Employers must ensure that unvaccinated employees who report to work provide COVID-19 test results. Even if an unvaccinated employee reports to work, wears a face covering and is isolated from others, the unvaccinated employee still must present the employer with proof of COVID-19 test results.
Not all forms of COVID-19 testing are acceptable under the ETS. To pass muster, a COVID-19 test must: (1) be approved or authorized by the FDA (including tests approved by an Emergency Use Authorization); (2) be administered in accordance with the authorized instructions; and (3) not be both self-administered and self-read, “unless observed by the employer or an authorized telehealth proctor.” Tests that satisfy the ETS requirements include COVID-19 tests processed by a laboratory, proctored over-the-counter tests, point-of-care tests or tests conducted by or observed by an employer.
Employers must maintain records of each test that must be conducted by the ETS for each employee. The records must be treated as medical records, and should therefore be kept separate from employees’ personnel files. Further, employers must retain the testing records for as long as the ETS is in effect.
Significantly, and in a departure from past guidance from the federal government, the ETS permits covered employers to pass the costs associated with the weekly COVID-19 testing of unvaccinated employees onto those employees. The ETS notes that other laws, regulations, or collective bargaining agreements may require the employer to pay for the testing. Employers should consult with legal counsel before deciding whether to charge employees for this cost.
The ETS further provides guidance concerning employees who cannot receive the COVID-19 vaccine due to a disability or sincerely held religious belief. If an employee cannot receive the COVID-19 vaccine due to a disability or sincerely held religious belief, the employee still must be tested on a weekly basis. The ETS advises that if an employee claims that COVID-19 testing conflicts with their sincerely held religious belief, the employee may be entitled to a reasonable accommodation. Employers should consult guidance from the Equal Employment Opportunity Commission and legal counsel when assessing such accommodation requests.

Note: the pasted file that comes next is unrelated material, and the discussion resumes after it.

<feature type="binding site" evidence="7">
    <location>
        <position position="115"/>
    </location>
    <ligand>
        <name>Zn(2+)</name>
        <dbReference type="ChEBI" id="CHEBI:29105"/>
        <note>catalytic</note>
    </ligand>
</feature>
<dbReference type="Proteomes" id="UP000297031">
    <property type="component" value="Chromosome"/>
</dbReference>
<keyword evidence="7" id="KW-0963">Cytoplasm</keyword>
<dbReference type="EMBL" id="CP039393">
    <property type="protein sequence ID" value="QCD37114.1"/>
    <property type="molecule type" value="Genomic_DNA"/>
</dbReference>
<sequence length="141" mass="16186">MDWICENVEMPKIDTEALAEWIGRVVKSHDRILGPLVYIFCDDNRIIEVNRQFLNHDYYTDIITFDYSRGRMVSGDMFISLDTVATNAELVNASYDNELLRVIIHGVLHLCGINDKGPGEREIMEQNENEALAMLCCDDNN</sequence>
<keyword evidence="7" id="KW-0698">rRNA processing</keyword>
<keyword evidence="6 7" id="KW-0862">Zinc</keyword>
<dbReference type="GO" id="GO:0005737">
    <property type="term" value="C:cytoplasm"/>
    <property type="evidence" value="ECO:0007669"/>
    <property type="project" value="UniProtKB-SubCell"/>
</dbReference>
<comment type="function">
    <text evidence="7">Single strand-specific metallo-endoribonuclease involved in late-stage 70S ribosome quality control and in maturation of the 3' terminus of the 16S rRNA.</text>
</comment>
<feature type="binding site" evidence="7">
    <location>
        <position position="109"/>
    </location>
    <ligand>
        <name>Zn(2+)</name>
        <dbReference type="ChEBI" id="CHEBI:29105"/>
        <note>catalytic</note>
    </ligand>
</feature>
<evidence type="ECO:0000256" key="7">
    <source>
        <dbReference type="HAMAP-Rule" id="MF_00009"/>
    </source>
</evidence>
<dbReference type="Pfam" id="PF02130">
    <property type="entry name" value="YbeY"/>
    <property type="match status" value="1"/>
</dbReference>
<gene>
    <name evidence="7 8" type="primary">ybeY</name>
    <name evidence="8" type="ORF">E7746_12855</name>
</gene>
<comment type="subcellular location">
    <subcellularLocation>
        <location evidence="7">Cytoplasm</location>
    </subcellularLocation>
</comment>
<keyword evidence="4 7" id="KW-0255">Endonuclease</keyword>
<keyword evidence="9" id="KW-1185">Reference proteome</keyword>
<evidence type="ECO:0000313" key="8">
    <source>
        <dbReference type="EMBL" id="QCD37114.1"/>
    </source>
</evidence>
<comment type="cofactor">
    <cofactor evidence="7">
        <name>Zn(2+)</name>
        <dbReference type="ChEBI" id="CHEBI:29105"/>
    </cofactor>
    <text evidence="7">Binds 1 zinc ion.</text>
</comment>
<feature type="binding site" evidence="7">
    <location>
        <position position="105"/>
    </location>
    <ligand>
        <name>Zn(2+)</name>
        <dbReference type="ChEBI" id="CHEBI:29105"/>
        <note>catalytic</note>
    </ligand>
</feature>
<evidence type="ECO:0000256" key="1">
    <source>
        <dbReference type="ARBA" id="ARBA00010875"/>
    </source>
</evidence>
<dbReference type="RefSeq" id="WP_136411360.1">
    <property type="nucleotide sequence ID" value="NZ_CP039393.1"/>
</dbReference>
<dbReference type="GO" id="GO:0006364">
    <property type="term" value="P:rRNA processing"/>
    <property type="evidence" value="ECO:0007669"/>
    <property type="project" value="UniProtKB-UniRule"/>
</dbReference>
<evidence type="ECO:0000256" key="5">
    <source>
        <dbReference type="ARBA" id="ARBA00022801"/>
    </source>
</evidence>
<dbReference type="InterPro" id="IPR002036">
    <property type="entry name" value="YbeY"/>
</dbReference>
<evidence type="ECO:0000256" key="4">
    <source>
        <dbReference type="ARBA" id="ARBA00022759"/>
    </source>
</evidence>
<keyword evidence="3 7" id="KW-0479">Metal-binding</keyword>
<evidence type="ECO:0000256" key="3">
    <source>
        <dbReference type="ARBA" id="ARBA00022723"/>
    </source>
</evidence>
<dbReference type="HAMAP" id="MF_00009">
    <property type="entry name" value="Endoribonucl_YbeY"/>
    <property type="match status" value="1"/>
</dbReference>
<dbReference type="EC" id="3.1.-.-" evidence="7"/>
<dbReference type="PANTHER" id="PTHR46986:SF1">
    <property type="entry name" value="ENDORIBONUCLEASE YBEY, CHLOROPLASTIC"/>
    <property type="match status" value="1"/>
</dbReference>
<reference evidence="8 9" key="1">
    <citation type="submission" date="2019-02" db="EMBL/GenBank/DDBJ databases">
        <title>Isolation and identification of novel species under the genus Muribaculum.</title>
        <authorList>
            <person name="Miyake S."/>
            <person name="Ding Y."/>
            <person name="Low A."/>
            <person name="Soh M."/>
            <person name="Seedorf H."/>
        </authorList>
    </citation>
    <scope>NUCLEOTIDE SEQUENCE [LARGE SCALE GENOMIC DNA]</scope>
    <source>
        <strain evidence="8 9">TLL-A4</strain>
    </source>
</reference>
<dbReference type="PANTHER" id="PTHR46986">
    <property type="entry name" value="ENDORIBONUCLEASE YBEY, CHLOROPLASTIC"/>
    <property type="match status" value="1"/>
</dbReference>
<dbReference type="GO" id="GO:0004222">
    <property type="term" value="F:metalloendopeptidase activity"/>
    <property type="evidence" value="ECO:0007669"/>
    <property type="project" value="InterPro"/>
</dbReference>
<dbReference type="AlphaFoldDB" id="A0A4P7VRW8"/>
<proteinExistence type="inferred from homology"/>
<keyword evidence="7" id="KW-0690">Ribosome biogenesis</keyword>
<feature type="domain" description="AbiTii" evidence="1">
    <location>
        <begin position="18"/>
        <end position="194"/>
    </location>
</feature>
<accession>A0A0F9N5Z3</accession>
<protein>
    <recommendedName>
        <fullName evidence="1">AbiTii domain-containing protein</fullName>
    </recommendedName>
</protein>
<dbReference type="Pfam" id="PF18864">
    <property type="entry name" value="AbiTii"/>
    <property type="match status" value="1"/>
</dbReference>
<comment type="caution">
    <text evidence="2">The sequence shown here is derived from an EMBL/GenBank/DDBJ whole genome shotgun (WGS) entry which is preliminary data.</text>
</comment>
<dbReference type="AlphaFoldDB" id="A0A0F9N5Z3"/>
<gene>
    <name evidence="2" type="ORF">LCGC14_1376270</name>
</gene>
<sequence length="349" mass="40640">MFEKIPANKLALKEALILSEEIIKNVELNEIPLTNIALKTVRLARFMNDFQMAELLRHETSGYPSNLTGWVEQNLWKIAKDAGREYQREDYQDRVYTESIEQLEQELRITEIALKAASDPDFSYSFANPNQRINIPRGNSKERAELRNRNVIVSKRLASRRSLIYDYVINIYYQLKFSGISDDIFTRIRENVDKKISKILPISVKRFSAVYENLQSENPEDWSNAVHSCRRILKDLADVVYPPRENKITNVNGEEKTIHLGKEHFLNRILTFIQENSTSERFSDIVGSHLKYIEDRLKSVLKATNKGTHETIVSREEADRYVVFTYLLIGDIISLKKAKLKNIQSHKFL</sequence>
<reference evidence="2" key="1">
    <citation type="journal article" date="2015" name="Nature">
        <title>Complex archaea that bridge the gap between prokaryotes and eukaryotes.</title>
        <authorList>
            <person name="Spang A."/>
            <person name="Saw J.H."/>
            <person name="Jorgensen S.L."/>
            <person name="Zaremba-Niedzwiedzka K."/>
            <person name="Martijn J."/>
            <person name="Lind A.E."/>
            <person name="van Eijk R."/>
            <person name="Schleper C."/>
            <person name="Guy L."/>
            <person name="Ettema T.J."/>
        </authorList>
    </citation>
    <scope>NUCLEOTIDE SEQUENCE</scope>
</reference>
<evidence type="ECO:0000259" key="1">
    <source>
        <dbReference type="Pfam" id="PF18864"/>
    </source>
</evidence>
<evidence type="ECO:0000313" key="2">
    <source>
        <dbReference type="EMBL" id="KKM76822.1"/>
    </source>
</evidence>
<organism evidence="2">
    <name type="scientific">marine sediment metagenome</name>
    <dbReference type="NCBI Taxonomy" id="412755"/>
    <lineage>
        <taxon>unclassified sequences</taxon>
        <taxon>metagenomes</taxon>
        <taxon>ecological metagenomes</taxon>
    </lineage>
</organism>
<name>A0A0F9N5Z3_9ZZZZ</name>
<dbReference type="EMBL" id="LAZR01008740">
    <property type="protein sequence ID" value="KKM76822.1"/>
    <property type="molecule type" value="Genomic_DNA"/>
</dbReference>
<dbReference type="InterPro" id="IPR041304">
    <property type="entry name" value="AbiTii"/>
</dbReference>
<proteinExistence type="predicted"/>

As some employers who already have COVID-19 testing requirements in place have experienced, an employee subject to the testing requirement who tests positive for COVID-19, but then recovers and returns to work, may continue to test positive. The ETS advises that if an unvaccinated employee tests positive for COVID-19, the employer should not require the employee to undergo weekly COVID-19 testing for 90 days following the date of the employee’s positive test result.
The ETS further requires employers to provide up to four hours of paid time off for employees to get vaccinated, which includes paid time off for multiple doses if the vaccine selected by the employee requires two doses. This is not a new requirement for employers in New York State. New York State employers have been subject to paid time off requirements for employees to receive the COVID-19 vaccine since March 2021. Employers must also offer “reasonable time and paid sick leave” to an employee experiencing negative side effects from the vaccine. The ETS does not define what is reasonable.
Finally, covered employers who refuse to comply with OSHA’s ETS face serious penalties. An employer that fails to comply with the ETS may be cited by OSHA up to $13,653 for each violation of the ETS. Likewise, if OSHA determines that an employer “willfully” violated the ETS, it can fine the employer up $136,532 for each violation.
Employers with questions about the content of this legal alert or any other legal issues are encouraged to contact a member of our Firm’s Labor & Employment Practice Group.